Thirdly, although I am not against improving teacher quality and teacher education (although I believe neither are in the perilous state indicated by Tudge) improving these areas alone will not solve the problems of our education system. The current focus on teacher quality puts the responsibly for educational outcomes on individual teachers and on the institutes responsible for teacher accreditation and registration. It ignores that education is embedded in complex structures and that student outcomes are influenced by, not just teacher quality, but also their SES background and the SES background of the schools of which they attend, parental and community attitudes to education, the curriculum, resources available to them and a host of other factors. Teachers themselves do not work in isolation and quality teaching is enabled when teachers work together in schools. The emphasis on teacher quality and the current solutions proposed to improve teacher quality  – bonus pay, teacher accreditation, professional standards – are each based on the presupposition that teacher work and teacher success is an individual endeavour and ignores the reality that teachers work as part of system – they work with colleagues, the school leaders, parents and the community, and within education systems; complete with bureaucracies, rules, syllabus documents and expectations over which they have no control. In other words, due to the complexities of the education system and the varied communities within which schools are embedded, improving individual teacher performance will not necessarily lead to better educational outcomes. Teacher quality is not the panacea for education’s problems. And discourses which look to simplistic solutions to solve education’s woes only serve to obfuscate the many factors influencing educational outcomes. The inequities that plague our otherwise good education system took several generations to evolve to this point, a renewed emphasis on teacher training is not going to suddenly make these problems disappear.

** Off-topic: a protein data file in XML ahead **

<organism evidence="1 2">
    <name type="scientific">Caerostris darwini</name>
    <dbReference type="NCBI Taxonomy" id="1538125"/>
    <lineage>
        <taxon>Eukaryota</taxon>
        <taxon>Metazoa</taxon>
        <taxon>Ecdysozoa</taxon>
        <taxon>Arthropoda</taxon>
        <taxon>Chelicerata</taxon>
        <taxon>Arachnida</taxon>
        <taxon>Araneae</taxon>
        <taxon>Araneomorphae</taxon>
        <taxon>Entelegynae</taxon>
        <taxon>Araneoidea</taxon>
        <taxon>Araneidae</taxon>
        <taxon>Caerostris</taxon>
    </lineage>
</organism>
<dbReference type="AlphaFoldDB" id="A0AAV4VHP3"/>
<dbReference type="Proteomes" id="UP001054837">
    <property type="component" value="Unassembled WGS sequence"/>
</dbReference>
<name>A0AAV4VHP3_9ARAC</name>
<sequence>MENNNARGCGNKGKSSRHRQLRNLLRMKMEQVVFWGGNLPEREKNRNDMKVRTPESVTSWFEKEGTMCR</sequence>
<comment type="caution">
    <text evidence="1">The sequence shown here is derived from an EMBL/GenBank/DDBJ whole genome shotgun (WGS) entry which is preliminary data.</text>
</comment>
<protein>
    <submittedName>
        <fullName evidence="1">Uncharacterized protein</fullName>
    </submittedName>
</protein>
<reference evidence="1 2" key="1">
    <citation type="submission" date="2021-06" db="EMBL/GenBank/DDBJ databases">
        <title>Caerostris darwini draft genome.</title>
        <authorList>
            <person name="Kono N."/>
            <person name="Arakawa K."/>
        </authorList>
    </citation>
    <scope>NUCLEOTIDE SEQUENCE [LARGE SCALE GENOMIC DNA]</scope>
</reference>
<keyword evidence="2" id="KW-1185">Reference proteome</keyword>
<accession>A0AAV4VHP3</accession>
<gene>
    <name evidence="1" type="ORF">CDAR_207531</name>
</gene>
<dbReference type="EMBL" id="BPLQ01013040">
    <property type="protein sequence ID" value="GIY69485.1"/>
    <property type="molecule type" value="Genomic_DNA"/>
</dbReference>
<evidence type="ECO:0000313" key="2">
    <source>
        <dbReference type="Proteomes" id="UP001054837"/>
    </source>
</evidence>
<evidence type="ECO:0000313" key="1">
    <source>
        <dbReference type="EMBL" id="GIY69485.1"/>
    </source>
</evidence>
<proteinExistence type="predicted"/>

*deep breath* I think I’ll leave it there for now, but I do have more to say on this topic.